bike

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get on (one's) bike

To go out in pursuit of a job. Primarily heard in UK. You really need to get on your bike before all of your money runs out.
See also: bike, get, on

on your bike

Go away and stop being annoying. (Often stylized as "on yer bike!") God, what a dreadful pun—on your bike! All right kids, on yer bikes, you're starting to get on my nerves!
See also: bike, on

On your bike!

 and Go to your room!
Sl. imperative. Get out of here!; Get on your bike and get out! What a bad joke! No puns allowed here! On your bike! That was a ridiculous remark. Go to your room!
See also: on

get off your bike

AUSTRALIAN, INFORMAL
If someone gets off their bike, they become so angry or upset that they cannot control themselves. It was just an accident — there's no need to get off your bike!
See also: bike, get, off

get on your bike

BRITISH, INFORMAL
1. People sometimes say get on your bike to tell someone that they no longer have a job. By the end of the week Neilsen had been told to get on his bike by new boss Jim Dale. Note: This expression is sometimes written `get on yer bike', to represent an informal pronunciation of `your'. `Get us promoted or get on yer bike!' That's Derby's ultimatum to their manager Andy Cox after their disappointing season.
2. If you get on your bike, you make an effort to find work, travelling to different places. He will for ever be remembered for telling the unemployed to "get on your bike" even though he never said it.
See also: bike, get, on

on your bike

BRITISH, INFORMAL
People sometimes say on your bike to tell someone angrily to go away. Go on, on your bike, mate! Note: This expression is sometimes spelled `on yer bike', to represent an informal pronunciation of `your'. I've had enough! On yer bike!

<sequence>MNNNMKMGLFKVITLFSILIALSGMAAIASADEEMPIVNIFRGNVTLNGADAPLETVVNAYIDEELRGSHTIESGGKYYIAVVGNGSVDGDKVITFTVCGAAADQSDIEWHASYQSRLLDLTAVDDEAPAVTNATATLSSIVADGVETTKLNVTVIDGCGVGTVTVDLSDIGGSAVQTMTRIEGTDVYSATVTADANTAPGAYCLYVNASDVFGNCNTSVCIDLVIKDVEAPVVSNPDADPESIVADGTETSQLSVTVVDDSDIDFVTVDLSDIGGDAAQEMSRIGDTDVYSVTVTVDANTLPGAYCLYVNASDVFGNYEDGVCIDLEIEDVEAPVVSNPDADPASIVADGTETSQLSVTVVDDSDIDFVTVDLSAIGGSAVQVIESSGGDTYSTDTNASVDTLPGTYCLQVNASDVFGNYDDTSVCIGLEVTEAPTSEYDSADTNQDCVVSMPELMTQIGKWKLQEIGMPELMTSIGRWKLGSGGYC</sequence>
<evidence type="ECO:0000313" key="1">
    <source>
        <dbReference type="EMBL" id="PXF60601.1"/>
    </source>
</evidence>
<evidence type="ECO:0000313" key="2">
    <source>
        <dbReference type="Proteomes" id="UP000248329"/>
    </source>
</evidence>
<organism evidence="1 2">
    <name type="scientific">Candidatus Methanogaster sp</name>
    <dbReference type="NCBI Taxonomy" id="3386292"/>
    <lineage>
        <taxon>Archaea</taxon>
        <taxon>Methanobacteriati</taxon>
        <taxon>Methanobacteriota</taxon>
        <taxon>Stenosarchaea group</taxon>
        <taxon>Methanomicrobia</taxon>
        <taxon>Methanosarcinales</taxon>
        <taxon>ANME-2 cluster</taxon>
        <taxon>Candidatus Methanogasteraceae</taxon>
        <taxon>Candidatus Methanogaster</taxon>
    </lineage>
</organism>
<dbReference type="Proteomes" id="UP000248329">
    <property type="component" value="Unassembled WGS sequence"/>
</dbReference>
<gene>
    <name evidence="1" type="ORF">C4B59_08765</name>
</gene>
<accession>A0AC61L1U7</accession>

See also: bike, on

get off your bike

become annoyed.Australian & New Zealand informal
1939 Xavier Herbert Capricornia ‘I tell you I saw no-one.’ ‘Don't get off your bike, son.—I know you're tellin' lies.’
See also: bike, get, off

on your bike!

1 go away! 2 take action! British informal
Sense 2 became a catchphrase in 1980s Britain, when it was used as an exhortation to the unemployed to show initiative in their attempt to find work. It was taken from a speech by the Conservative politician Norman Tebbit in which he said of his unemployed father: ‘He did not riot, he got on his bike and looked for work.’
See also: on

on your bike!

(British English, informal) a rude or humorous way of telling somebody to go away: ‘Can I borrow some money, Dave?’ ‘On your bike!’
See also: on

bike

n. a motorcycle; a bicycle. You have to wear a helmet with a bike that size, don’t you?

bike boys

n. cops; the police. Look out! Here come the bike boys.
See also: bike, boy

On your bike!

and Go to your room!
imperative Get out of here!; Go away and stop bothing me. (Neither is to be taken literally.) What a bad joke! No puns allowed here! On your bike! Nasty mouth! Such talk! Go to your room!
See also: on